I do, too, but my nails are rarely long enough to be effective if the tick is where their fur is longer. So I get a flea comb. . .if you slide the tines where the tick's mouthparts are, they come right off. Much easier than trying to manuver tweezers into the right place.
 

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I do, too, but my nails are rarely long enough to be effective if the tick is where their fur is longer. So I get a flea comb. . .if you slide the tines where the tick's mouthparts are, they come right off. Much easier than trying to manuver tweezers into the right place.
I don't use my nails. They would pretty much never be long enough to use like a tweezers anyway. I just get my fingertips on the tick as close as I can to the skin, and yank. I've heard the "they might vomit" thing, too, but I don't really buy it. When ticks regurgitate on purpose it takes hours so it doesn't make sense to me.
 

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We don't really have ticks here. We took a trip to 12 states last year, and encountered three different types of ticks. Check your dog often, running your hands over every part searching for tiny bumps so you can catch and remove ticks early. As the dog I took with me is black and long furred, a visual inspection wasn't worth much. We had the tick tool shaped like a spoon. Worked well every time for all the tick types we dealt with.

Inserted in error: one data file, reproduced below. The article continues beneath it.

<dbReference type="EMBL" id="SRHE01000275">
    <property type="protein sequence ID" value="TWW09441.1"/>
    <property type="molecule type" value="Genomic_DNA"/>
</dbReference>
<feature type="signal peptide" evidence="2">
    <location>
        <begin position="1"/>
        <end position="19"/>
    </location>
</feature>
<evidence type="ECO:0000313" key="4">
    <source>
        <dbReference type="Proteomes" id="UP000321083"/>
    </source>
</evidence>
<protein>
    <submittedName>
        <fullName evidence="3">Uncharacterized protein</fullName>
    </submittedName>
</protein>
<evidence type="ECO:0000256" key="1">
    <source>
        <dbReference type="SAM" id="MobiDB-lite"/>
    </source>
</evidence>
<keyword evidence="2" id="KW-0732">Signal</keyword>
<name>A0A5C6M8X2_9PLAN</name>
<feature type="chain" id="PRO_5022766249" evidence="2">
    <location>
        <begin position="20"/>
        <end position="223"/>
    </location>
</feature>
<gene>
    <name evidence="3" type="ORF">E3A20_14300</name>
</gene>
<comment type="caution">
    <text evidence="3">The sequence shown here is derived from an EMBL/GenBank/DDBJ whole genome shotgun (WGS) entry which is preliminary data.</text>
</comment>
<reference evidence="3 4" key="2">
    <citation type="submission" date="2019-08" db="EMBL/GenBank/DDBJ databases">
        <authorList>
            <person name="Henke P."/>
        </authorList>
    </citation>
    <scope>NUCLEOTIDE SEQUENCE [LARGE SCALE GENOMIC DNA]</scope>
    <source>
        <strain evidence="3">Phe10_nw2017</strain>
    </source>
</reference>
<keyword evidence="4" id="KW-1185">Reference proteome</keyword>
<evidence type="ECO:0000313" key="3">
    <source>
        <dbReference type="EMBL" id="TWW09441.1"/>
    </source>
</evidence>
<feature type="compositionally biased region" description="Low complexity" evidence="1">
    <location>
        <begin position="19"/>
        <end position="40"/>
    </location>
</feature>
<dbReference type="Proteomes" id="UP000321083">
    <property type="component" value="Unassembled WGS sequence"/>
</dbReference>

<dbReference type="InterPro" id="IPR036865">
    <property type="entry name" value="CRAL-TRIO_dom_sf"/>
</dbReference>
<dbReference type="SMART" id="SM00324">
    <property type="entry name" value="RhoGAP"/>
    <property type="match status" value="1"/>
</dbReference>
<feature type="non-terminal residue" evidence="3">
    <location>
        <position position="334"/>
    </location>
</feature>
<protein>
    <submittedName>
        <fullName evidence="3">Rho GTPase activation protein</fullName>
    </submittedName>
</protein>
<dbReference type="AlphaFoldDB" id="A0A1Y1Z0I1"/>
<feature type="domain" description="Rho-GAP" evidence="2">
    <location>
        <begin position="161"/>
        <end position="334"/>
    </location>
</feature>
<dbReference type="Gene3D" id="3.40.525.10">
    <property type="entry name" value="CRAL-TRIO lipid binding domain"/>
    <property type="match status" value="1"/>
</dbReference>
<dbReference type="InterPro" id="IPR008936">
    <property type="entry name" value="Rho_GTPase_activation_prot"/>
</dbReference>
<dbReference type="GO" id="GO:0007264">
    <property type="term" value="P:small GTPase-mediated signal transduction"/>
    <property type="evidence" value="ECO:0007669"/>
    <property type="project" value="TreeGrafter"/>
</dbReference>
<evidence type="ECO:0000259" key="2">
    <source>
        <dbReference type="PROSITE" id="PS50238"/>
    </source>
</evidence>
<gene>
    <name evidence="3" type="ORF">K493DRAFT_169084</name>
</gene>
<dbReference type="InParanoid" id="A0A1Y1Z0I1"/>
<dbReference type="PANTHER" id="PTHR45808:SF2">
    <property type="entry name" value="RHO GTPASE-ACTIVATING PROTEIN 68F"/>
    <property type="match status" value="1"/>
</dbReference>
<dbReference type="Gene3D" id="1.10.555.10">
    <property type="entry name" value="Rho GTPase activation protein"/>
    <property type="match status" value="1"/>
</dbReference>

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We live in Wisconsin and our dogs are constantly outdoors so we opted to be safe and go with Advantix II (kills AND repels ticks). If we lived in a different area we might go with something more holistic. But ticks are very common around here and Lyme's disease is as well.

I've heard people have success with garlic supplements if you don't like the idea of topicals.
 

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Ticks are seasonal here, about 1-2 months out the year. I generally just keep the horses' 'earmite' meds handy. You can get it @ most feed stores and online at both Jeffers and Valley Vet. It's the Earmite with Aloe. It comes in a bottle with a pointed tip that you can cut off as small as you want. I just dab a bit of it on the tick, wait a few mins then pull it right off. If I don't use it or don't wait, my dogs (and horses) get sores from the ticks. I HATE having them get sores so this is what works best for tick removal for me. It's supposed to repel as well and as far as I can tell it does GREAT on the horse's ears....I dunno if I'd want to slather it on the dogs but for horses all you have to do is coat the ears and they're good. You just think pulling 'em off of dogs is bad, try digging in a horse's ear to pull those icky things out! Upside is it smells really pleasant as well. Downside is it is a chemical.